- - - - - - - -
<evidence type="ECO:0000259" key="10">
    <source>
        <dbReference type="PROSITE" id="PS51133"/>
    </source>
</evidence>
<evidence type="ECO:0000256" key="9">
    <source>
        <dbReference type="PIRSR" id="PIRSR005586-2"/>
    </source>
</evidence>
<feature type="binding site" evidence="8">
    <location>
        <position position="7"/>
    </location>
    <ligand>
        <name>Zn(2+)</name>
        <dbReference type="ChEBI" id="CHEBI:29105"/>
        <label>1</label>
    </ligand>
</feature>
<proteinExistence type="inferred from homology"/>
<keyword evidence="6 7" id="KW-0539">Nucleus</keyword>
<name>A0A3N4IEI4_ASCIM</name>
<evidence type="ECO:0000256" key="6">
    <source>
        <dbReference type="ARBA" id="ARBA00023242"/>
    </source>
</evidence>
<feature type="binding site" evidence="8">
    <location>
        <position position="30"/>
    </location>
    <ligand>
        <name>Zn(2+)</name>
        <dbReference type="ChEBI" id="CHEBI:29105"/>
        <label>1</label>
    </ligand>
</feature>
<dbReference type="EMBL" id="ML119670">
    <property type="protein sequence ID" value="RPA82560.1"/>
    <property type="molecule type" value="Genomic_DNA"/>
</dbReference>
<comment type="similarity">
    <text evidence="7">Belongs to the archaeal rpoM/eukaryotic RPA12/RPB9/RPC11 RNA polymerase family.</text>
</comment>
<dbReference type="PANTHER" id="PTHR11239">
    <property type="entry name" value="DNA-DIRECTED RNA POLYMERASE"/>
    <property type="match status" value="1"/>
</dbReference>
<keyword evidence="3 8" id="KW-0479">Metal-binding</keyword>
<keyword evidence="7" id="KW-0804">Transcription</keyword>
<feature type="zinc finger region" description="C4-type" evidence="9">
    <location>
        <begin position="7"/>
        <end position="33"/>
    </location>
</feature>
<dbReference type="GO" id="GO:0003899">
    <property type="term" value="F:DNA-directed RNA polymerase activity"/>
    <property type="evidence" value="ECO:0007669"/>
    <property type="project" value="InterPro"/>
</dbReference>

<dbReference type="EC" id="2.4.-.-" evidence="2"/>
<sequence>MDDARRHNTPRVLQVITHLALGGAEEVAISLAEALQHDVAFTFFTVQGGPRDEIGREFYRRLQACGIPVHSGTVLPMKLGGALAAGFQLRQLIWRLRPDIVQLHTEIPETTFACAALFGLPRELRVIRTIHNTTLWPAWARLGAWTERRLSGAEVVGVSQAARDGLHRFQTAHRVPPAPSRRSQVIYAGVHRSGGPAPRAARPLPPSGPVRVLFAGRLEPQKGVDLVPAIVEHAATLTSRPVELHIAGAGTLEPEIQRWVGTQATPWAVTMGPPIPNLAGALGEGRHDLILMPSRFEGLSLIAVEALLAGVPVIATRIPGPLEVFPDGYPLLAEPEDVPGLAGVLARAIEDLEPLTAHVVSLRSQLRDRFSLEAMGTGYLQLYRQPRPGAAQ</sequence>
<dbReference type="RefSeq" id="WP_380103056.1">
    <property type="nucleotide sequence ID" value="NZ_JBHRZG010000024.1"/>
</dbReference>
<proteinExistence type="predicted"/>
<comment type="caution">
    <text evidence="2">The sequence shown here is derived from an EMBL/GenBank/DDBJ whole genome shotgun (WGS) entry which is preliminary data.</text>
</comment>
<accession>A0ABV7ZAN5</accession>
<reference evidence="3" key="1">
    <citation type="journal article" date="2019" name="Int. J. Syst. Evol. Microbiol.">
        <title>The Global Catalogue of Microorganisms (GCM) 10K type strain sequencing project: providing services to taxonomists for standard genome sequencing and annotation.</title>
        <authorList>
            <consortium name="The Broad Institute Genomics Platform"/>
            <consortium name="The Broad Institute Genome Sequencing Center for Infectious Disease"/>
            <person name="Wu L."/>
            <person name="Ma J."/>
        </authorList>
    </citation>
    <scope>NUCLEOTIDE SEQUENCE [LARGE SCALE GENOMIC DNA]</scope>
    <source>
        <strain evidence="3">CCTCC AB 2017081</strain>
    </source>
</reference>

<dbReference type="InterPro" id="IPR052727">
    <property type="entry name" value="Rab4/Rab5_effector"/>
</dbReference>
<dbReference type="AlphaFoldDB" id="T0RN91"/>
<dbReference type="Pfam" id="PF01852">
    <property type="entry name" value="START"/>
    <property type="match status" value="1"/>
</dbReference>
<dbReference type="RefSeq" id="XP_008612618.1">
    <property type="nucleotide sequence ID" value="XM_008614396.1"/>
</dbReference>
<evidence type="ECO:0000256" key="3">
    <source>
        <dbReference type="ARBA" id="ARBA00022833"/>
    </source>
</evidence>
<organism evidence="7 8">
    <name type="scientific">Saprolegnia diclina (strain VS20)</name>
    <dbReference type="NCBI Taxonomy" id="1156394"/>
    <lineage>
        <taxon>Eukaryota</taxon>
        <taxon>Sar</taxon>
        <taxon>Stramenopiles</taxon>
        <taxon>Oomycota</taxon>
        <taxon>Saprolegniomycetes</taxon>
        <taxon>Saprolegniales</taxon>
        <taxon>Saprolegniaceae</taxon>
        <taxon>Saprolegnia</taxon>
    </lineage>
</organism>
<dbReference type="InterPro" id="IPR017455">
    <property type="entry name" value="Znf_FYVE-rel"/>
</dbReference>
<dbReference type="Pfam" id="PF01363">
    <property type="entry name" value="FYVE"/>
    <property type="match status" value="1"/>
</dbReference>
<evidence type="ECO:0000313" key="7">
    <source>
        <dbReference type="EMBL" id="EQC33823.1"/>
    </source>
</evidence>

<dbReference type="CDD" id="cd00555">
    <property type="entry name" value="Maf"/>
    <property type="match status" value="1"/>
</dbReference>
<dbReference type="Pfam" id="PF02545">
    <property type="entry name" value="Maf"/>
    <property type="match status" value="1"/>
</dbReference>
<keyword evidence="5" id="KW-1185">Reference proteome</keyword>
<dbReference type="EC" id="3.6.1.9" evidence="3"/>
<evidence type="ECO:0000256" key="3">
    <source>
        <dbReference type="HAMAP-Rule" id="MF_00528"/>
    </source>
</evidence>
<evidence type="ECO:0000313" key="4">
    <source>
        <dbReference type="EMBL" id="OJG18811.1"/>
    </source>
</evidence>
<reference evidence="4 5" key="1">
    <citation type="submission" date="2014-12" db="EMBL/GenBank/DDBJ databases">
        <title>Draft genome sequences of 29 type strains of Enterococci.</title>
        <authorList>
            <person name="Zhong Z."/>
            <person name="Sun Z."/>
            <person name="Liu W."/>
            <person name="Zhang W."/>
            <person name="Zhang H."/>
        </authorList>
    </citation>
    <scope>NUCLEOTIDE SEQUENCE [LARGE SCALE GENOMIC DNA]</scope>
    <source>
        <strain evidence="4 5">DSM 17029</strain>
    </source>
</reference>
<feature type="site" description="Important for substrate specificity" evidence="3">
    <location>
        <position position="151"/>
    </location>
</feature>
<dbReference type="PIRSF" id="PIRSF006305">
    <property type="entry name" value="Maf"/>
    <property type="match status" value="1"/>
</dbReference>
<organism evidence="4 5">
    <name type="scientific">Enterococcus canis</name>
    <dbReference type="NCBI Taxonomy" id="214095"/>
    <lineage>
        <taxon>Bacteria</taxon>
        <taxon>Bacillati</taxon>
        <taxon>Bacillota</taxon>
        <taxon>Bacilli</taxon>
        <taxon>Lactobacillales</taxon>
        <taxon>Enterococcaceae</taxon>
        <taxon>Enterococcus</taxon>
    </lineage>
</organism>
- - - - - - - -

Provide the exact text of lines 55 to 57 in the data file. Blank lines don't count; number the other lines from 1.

        <end position="33"/>
    </location>
</feature>